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The Good Place’s Kirby Howell-Baptiste Had to Learn Neuroscience and Master an Australian Accent

Kirby Howell-Baptiste. Photo: Emma McIntyre/Getty Images

Though the ever-indecisive Chidi (William Jackson Harper) fell for Eleanor (Kristen Bell) in many of the alternate realities featured on The Good Place, he’s developed feelings for someone else back on Earth in season three: Dr. Simone Garnett, a bubbly, impulsive neurosurgeon played by British actor Kirby Howell-Baptiste.

You might recognize Howell-Baptiste from Barry, or her Killing Eve role as Elena, Sandra Oh’s competent though unlucky-in-love assistant, but on The Good Place she’s adopted an Australian accent and an ability to spew all sorts of scientific jargon. As Simone’s grown to be a key part of The Good Place’s core group, Vulture caught up with Howell-Baptiste to talk about joining the show, adopting an accent, and her own Simone-like impulsive decision to move from London to Los Angeles to pursue an acting career.

It’s always fun to see someone new join a show like The Good Place. Were you a fan going into it?
I was and am a huge fan of the show. I actually said to Mike [Schur] when I booked it, “I’m so excited to be a part of it, but the one bad part now is that I know what happens.”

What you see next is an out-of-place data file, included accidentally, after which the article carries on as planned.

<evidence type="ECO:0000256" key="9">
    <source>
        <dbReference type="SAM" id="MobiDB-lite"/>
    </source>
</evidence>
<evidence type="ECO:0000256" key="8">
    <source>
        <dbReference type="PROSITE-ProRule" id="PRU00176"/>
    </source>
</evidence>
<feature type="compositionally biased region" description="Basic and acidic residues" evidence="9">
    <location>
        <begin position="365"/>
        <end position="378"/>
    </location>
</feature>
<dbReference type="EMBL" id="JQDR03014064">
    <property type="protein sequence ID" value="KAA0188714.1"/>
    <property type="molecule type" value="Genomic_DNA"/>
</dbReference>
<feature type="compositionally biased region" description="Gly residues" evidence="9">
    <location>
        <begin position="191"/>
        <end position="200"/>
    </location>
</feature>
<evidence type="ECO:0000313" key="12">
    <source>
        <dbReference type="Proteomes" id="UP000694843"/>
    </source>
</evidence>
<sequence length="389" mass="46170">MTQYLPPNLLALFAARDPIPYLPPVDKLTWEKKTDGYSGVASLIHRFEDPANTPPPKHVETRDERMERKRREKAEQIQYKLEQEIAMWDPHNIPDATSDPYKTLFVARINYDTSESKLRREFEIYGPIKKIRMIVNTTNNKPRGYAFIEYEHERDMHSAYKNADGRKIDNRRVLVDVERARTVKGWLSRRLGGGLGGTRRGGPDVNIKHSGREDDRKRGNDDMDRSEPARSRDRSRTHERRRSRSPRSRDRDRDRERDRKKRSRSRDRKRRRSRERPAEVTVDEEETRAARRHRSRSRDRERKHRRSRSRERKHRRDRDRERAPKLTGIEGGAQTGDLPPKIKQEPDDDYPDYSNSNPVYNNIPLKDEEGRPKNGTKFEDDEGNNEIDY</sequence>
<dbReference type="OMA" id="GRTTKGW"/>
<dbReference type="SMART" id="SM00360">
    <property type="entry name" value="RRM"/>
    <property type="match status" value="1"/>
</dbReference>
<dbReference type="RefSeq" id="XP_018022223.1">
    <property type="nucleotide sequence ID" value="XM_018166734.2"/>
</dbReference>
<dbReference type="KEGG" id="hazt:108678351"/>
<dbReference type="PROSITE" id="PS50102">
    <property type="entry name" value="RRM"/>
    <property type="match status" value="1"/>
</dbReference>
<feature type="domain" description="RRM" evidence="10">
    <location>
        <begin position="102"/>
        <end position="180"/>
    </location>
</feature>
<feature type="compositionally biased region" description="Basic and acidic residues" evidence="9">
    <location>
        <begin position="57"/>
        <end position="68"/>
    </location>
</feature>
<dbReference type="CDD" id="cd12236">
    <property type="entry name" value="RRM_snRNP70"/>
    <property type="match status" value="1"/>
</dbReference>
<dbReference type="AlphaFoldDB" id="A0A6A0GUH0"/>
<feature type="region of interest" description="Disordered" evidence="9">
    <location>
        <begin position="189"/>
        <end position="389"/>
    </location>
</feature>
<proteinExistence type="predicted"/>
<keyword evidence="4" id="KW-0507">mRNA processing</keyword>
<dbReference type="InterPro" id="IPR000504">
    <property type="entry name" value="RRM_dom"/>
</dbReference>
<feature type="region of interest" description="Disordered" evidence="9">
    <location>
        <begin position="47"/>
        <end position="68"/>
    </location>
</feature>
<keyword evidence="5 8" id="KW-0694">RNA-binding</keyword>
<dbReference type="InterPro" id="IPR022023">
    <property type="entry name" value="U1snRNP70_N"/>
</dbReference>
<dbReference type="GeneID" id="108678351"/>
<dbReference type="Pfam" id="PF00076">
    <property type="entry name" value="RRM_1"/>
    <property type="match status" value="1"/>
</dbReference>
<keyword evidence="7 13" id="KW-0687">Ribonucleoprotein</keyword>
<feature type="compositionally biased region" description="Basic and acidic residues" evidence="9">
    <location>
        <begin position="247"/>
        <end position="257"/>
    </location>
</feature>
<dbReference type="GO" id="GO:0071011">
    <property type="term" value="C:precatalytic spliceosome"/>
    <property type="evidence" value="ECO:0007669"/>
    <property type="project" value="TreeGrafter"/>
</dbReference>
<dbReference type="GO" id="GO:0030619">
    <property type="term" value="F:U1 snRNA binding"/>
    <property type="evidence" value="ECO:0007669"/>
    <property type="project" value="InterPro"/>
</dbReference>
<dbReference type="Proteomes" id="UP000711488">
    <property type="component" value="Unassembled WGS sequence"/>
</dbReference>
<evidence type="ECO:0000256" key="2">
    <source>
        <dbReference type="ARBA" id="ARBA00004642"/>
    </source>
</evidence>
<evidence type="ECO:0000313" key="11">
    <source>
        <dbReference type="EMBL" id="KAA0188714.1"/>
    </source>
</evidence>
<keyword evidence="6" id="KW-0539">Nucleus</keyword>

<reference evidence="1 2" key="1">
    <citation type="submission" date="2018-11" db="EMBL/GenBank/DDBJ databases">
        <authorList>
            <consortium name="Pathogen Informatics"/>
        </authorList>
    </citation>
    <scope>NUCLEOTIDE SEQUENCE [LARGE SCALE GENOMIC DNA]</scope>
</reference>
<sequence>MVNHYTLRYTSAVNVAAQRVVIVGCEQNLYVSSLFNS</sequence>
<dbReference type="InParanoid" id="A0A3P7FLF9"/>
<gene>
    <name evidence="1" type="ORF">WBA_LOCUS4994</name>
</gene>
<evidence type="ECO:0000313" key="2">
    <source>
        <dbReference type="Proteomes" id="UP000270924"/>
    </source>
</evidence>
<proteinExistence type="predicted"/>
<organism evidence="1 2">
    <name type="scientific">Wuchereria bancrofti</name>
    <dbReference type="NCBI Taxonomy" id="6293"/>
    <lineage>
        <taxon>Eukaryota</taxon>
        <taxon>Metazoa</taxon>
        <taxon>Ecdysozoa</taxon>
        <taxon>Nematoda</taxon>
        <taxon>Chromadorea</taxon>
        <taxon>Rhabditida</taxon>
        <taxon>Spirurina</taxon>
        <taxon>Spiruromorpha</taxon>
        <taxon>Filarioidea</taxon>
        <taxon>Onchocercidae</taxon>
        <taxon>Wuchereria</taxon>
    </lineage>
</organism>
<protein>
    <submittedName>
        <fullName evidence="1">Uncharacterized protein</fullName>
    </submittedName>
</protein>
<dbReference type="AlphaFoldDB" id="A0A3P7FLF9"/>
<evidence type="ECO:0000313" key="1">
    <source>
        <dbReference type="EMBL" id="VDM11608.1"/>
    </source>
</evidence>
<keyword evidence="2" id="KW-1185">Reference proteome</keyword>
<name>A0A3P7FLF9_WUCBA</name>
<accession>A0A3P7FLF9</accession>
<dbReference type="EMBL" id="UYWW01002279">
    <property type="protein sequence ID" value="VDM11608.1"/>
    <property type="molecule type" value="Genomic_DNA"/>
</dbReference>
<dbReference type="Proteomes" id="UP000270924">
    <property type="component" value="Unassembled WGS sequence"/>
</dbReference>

Was there any sort of initiation?
Well, no. I think the best initiation for anyone coming in to a show is to watch it. Just watching it helped me with my audition because I knew how season two ended. Mike is really, really great about talking to you, so we had conversations once I got it about the character. He’s also really great about that. He’s very available if you want to go and pop into his office.

I’ve read he does a lot of research on philosophy and will give handouts about the ideas on the show. Did you have to bone up on neuroscience?
I did a lot of it on my own. I wasn’t given homework or anything, which I think also speaks to the character of Simone. She’s naturally good at this thing, she’s obviously studied, but it’s not as serious for her as it is for Chidi. It’s like, “Let’s have fun! We can have fun!” Neuroscience is also fascinating to me anyway. I’d have to look up certain words or whatever, then you go into a rabbit hole of “What’s this thing in my brain?” You go down very long Wikipedia rabbit holes, and the TED talks, and then it’s midnight and you’ve been doing it all day.

We know a little bit about Simone’s research, but did you talk to Mike much about her backstory or how she ended up at this university?
Mike and the writing staff were amazing at formulating character. It was very well-fleshed out, but then I do feel there’s a little bit of room they deliberately leave. In terms of backstory, I figured out how she’s there and what she’s come through, and it’s stuff that’s helpful for me as an actor, but not stuff where I’d have to necessarily go and tell Mike. What Mike and I spoke a lot about was the fact that she is a foil for Chidi. They are both very intellectual, but the way they come at their intellectualism is different. For Chidi it’s anxiety, and for Simone it’s excitement.